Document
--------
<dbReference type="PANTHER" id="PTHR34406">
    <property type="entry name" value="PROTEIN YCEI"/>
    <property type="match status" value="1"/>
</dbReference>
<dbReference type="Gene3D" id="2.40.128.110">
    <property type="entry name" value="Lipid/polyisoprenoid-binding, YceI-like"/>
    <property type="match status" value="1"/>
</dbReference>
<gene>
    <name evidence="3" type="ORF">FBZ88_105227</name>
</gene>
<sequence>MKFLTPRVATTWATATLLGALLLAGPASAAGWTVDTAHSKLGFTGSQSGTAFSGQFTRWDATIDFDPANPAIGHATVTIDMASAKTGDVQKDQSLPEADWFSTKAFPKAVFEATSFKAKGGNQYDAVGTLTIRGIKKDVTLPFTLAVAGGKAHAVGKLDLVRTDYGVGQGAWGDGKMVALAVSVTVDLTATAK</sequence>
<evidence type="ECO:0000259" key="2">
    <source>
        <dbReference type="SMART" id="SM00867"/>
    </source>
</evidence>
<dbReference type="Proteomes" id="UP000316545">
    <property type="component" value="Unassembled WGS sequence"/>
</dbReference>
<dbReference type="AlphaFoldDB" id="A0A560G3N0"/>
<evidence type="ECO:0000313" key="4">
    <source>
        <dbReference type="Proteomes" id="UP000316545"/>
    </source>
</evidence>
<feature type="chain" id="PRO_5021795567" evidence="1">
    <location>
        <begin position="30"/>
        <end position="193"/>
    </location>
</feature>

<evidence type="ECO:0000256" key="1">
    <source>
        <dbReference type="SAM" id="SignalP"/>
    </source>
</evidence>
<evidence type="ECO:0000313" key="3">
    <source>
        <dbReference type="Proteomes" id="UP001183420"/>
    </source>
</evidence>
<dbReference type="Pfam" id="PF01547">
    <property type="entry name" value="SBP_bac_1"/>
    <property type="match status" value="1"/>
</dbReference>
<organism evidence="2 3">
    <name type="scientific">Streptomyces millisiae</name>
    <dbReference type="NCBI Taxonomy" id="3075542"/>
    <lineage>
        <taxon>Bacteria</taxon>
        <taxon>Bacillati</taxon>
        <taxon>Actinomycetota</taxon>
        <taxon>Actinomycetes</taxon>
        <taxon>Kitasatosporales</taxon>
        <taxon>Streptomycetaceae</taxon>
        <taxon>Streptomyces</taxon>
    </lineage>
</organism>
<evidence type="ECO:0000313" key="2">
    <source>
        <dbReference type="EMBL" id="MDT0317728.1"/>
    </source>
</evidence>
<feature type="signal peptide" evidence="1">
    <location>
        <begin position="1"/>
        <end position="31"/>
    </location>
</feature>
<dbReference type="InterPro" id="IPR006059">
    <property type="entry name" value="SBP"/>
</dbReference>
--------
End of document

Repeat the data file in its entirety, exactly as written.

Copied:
<dbReference type="PANTHER" id="PTHR34406">
    <property type="entry name" value="PROTEIN YCEI"/>
    <property type="match status" value="1"/>
</dbReference>
<dbReference type="Gene3D" id="2.40.128.110">
    <property type="entry name" value="Lipid/polyisoprenoid-binding, YceI-like"/>
    <property type="match status" value="1"/>
</dbReference>
<gene>
    <name evidence="3" type="ORF">FBZ88_105227</name>
</gene>
<sequence>MKFLTPRVATTWATATLLGALLLAGPASAAGWTVDTAHSKLGFTGSQSGTAFSGQFTRWDATIDFDPANPAIGHATVTIDMASAKTGDVQKDQSLPEADWFSTKAFPKAVFEATSFKAKGGNQYDAVGTLTIRGIKKDVTLPFTLAVAGGKAHAVGKLDLVRTDYGVGQGAWGDGKMVALAVSVTVDLTATAK</sequence>
<evidence type="ECO:0000259" key="2">
    <source>
        <dbReference type="SMART" id="SM00867"/>
    </source>
</evidence>
<dbReference type="Proteomes" id="UP000316545">
    <property type="component" value="Unassembled WGS sequence"/>
</dbReference>
<dbReference type="AlphaFoldDB" id="A0A560G3N0"/>
<evidence type="ECO:0000313" key="4">
    <source>
        <dbReference type="Proteomes" id="UP000316545"/>
    </source>
</evidence>
<feature type="chain" id="PRO_5021795567" evidence="1">
    <location>
        <begin position="30"/>
        <end position="193"/>
    </location>
</feature>

<evidence type="ECO:0000256" key="1">
    <source>
        <dbReference type="SAM" id="SignalP"/>
    </source>
</evidence>
<evidence type="ECO:0000313" key="3">
    <source>
        <dbReference type="Proteomes" id="UP001183420"/>
    </source>
</evidence>
<dbReference type="Pfam" id="PF01547">
    <property type="entry name" value="SBP_bac_1"/>
    <property type="match status" value="1"/>
</dbReference>
<organism evidence="2 3">
    <name type="scientific">Streptomyces millisiae</name>
    <dbReference type="NCBI Taxonomy" id="3075542"/>
    <lineage>
        <taxon>Bacteria</taxon>
        <taxon>Bacillati</taxon>
        <taxon>Actinomycetota</taxon>
        <taxon>Actinomycetes</taxon>
        <taxon>Kitasatosporales</taxon>
        <taxon>Streptomycetaceae</taxon>
        <taxon>Streptomyces</taxon>
    </lineage>
</organism>
<evidence type="ECO:0000313" key="2">
    <source>
        <dbReference type="EMBL" id="MDT0317728.1"/>
    </source>
</evidence>
<feature type="signal peptide" evidence="1">
    <location>
        <begin position="1"/>
        <end position="31"/>
    </location>
</feature>
<dbReference type="InterPro" id="IPR006059">
    <property type="entry name" value="SBP"/>
</dbReference>